March 22, 2013
It has only been since the housing bust have we had a serious conversation about how much homeownership is just the right amount. Mostly, the federal government (under both Democrats and Republicans) has pushed for more, more, more without regard to whether more was better. Principled commentators on the Left (Paul Krugman, for instance) and the Right have rightly criticized this unthinking commitment to more, but it is very politically attractive to push policies that appear to benefit homeowners (read, voters).
Morris Davis has recently posted his Cato Institute policy analysis critique of federal homeownership policy to SSRN, Questioning Homeownership as a Public Policy Goal. Like others, he criticizes the extraordinary subsidization of homeownership through the significant tax benefits (such as the deductibility of mortgage interest on a personal residence) and financing subsidizes (through the FHA, Fannie and Freddie). But he also attempts to quantify the subsidy. He comes up with an estimate of $2.5 trillion.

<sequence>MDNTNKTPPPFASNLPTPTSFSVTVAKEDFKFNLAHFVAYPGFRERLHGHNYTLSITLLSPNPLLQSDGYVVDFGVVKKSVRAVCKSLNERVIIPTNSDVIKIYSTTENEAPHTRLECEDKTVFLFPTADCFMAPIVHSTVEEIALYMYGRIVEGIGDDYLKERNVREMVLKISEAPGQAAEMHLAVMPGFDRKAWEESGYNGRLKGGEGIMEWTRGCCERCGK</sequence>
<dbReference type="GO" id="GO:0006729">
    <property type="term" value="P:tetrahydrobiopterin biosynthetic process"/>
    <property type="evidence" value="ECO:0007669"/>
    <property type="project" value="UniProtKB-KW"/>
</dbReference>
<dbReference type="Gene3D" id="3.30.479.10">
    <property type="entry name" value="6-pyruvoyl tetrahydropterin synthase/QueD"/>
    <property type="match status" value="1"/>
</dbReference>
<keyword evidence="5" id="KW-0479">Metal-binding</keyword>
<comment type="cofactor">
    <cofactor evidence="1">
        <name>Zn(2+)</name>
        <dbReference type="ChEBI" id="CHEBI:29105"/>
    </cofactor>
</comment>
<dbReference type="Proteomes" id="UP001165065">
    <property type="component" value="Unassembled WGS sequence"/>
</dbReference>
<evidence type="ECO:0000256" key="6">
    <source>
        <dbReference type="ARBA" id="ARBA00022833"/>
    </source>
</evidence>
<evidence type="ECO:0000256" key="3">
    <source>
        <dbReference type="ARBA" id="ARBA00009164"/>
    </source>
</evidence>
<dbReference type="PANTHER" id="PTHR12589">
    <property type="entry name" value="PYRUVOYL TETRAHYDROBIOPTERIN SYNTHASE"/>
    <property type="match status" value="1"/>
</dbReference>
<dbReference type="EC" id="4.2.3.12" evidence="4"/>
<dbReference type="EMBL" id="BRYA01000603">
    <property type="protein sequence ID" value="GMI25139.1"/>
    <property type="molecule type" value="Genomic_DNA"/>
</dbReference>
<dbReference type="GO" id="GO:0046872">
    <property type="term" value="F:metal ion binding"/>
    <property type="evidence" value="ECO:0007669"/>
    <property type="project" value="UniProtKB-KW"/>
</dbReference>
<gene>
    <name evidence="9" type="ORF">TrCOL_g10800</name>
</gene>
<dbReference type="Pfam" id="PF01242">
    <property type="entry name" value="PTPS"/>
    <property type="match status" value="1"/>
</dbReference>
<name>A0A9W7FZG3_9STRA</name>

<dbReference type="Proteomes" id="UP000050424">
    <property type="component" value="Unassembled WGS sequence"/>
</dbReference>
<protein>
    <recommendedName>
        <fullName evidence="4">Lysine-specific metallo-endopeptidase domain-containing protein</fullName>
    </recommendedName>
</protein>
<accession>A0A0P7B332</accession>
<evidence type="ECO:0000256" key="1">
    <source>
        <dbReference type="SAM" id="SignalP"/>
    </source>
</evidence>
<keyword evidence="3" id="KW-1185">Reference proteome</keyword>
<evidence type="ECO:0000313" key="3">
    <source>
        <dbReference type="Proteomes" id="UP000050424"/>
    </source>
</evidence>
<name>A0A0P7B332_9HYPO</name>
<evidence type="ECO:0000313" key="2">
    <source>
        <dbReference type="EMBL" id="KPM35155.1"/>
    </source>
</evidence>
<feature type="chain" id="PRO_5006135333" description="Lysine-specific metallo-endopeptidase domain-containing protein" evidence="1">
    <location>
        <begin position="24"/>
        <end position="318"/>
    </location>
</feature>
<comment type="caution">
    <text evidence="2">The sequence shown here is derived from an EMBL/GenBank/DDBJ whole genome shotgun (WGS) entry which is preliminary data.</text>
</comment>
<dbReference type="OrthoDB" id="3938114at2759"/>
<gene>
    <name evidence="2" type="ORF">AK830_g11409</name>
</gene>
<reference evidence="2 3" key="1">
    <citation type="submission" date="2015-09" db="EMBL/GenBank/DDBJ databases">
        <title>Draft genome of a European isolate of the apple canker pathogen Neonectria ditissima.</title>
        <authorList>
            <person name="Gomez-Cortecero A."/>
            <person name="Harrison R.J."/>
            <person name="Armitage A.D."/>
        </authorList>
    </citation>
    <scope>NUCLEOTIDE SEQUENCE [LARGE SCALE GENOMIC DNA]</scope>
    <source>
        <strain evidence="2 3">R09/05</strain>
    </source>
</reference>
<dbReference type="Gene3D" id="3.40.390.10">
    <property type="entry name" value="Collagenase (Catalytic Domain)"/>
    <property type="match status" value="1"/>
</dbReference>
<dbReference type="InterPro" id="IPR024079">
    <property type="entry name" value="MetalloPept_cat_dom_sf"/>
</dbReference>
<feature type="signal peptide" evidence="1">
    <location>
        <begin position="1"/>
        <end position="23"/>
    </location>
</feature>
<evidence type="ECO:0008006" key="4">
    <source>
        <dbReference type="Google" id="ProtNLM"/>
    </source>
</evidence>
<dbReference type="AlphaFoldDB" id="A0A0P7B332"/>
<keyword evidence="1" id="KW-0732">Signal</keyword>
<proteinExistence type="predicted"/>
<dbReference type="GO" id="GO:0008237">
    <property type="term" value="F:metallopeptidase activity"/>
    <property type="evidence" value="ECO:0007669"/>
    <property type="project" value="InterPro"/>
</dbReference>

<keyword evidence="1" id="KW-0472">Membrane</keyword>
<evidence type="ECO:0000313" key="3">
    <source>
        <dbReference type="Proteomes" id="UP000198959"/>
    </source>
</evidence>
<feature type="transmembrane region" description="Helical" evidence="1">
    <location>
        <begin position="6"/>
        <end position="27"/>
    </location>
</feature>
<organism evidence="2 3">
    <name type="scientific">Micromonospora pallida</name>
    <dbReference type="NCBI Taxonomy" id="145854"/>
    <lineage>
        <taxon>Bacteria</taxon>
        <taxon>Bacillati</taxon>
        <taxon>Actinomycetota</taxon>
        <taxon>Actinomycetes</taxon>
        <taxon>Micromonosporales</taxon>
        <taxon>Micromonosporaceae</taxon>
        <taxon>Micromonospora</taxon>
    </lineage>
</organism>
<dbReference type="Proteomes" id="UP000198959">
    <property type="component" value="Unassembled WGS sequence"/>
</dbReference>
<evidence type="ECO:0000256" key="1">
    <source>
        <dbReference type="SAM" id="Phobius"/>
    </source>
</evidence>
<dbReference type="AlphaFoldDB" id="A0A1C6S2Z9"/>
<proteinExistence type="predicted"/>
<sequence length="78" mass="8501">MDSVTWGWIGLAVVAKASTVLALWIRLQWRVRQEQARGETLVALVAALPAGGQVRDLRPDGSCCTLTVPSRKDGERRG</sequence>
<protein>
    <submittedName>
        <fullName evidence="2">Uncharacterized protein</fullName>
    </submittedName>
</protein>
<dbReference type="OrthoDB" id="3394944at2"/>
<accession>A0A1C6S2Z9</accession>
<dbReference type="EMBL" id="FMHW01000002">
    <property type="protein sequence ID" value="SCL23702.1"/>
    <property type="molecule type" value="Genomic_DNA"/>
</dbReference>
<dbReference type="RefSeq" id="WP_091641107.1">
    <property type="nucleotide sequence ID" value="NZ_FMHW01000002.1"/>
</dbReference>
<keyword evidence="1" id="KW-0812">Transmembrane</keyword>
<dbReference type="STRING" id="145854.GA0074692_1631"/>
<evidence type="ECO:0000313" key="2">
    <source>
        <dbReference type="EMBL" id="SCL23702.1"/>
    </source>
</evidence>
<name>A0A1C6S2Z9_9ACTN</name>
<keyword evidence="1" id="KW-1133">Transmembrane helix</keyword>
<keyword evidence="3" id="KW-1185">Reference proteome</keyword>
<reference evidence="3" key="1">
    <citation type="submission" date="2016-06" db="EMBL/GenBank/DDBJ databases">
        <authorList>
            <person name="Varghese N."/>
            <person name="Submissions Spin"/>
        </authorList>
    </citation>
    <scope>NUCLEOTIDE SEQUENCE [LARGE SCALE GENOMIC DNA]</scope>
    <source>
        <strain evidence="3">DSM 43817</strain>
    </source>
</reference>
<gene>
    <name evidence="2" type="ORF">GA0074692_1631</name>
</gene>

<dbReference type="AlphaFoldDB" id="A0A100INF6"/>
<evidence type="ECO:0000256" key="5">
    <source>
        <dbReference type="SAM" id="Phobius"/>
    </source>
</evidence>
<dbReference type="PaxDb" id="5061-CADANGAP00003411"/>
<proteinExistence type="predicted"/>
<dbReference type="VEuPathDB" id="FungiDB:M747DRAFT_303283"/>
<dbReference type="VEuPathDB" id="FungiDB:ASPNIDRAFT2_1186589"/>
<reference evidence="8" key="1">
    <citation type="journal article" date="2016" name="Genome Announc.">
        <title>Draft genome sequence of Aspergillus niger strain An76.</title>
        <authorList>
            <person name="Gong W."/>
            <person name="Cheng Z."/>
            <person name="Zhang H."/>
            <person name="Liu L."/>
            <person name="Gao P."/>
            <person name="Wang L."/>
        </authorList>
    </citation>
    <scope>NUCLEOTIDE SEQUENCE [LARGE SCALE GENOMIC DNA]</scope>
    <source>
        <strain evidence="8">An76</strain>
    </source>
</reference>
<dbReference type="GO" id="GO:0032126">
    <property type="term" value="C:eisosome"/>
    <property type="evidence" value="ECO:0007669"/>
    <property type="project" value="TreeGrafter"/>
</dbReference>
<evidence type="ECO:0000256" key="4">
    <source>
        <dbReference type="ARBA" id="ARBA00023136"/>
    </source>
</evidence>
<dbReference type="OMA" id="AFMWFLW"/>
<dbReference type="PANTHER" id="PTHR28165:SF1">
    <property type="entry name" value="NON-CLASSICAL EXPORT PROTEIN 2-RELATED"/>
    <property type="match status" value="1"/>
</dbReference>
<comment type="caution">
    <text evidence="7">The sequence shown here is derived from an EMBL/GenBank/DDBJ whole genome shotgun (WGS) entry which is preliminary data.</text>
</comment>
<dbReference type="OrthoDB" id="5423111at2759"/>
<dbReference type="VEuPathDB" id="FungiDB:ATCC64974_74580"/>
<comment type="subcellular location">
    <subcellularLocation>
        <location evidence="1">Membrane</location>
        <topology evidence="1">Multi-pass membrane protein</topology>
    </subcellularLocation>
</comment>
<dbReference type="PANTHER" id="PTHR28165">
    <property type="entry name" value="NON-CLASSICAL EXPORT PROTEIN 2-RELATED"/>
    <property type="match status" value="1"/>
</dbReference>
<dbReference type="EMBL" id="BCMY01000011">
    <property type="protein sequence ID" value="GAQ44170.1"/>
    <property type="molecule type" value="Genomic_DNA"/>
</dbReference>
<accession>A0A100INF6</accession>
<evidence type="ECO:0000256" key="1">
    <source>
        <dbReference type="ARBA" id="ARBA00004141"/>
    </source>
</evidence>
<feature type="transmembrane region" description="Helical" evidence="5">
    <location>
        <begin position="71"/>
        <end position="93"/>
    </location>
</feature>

While I agree with Davis that we oversubsidize homeownership, I am not sure that I am so convinced by the price tag he puts on it. This is because the class of homeowners overlaps so much with the class of taxpayers. It would be very interesting if he could refine his analysis more to see if federal homeownership subsidies effect a transfer from one group to another — that refinement could lead to an interesting fight in Congress.
I was also surprised that Davis did not rely at all on the work by Glaeser and Gyourko regarding the inefficiencies of federal housing subsidies given restrictive local land use policies. This work would support his overall argument — not only do we oversubsidize, but the subsidies don’t even help homeowners as much as we think they do.
Well, let’s see if Congress takes Krugman and Cato’s views under advisement as we chart a new direction for housing policy . . ..| Permalink